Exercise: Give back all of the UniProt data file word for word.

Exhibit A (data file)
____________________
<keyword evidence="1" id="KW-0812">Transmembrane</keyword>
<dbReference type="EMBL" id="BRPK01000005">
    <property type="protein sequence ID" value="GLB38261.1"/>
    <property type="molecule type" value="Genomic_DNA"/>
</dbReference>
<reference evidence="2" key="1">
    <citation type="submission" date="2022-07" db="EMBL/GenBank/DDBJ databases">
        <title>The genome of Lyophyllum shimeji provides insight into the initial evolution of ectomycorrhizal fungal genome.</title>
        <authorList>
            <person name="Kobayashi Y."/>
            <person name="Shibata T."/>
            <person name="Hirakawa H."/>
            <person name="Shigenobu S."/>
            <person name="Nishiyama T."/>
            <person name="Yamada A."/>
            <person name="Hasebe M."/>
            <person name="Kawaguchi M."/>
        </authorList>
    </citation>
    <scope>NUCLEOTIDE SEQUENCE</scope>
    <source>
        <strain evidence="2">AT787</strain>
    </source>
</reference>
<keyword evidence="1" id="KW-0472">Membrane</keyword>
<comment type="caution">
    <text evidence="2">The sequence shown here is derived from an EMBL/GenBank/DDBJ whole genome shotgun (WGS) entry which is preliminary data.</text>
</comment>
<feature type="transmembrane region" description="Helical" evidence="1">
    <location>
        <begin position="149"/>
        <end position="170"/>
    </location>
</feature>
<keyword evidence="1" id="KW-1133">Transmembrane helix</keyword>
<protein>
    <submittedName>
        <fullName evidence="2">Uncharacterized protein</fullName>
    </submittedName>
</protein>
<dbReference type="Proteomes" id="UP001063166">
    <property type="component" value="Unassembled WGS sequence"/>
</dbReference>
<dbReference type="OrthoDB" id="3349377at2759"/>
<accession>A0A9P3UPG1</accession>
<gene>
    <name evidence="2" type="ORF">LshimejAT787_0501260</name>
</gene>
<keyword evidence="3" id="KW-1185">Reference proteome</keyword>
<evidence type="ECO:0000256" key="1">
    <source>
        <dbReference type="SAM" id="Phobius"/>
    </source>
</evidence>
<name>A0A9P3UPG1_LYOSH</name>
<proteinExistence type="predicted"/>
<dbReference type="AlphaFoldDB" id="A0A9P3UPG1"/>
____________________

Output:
<keyword evidence="1" id="KW-0812">Transmembrane</keyword>
<dbReference type="EMBL" id="BRPK01000005">
    <property type="protein sequence ID" value="GLB38261.1"/>
    <property type="molecule type" value="Genomic_DNA"/>
</dbReference>
<reference evidence="2" key="1">
    <citation type="submission" date="2022-07" db="EMBL/GenBank/DDBJ databases">
        <title>The genome of Lyophyllum shimeji provides insight into the initial evolution of ectomycorrhizal fungal genome.</title>
        <authorList>
            <person name="Kobayashi Y."/>
            <person name="Shibata T."/>
            <person name="Hirakawa H."/>
            <person name="Shigenobu S."/>
            <person name="Nishiyama T."/>
            <person name="Yamada A."/>
            <person name="Hasebe M."/>
            <person name="Kawaguchi M."/>
        </authorList>
    </citation>
    <scope>NUCLEOTIDE SEQUENCE</scope>
    <source>
        <strain evidence="2">AT787</strain>
    </source>
</reference>
<keyword evidence="1" id="KW-0472">Membrane</keyword>
<comment type="caution">
    <text evidence="2">The sequence shown here is derived from an EMBL/GenBank/DDBJ whole genome shotgun (WGS) entry which is preliminary data.</text>
</comment>
<feature type="transmembrane region" description="Helical" evidence="1">
    <location>
        <begin position="149"/>
        <end position="170"/>
    </location>
</feature>
<keyword evidence="1" id="KW-1133">Transmembrane helix</keyword>
<protein>
    <submittedName>
        <fullName evidence="2">Uncharacterized protein</fullName>
    </submittedName>
</protein>
<dbReference type="Proteomes" id="UP001063166">
    <property type="component" value="Unassembled WGS sequence"/>
</dbReference>
<dbReference type="OrthoDB" id="3349377at2759"/>
<accession>A0A9P3UPG1</accession>
<gene>
    <name evidence="2" type="ORF">LshimejAT787_0501260</name>
</gene>
<keyword evidence="3" id="KW-1185">Reference proteome</keyword>
<evidence type="ECO:0000256" key="1">
    <source>
        <dbReference type="SAM" id="Phobius"/>
    </source>
</evidence>
<name>A0A9P3UPG1_LYOSH</name>
<proteinExistence type="predicted"/>
<dbReference type="AlphaFoldDB" id="A0A9P3UPG1"/>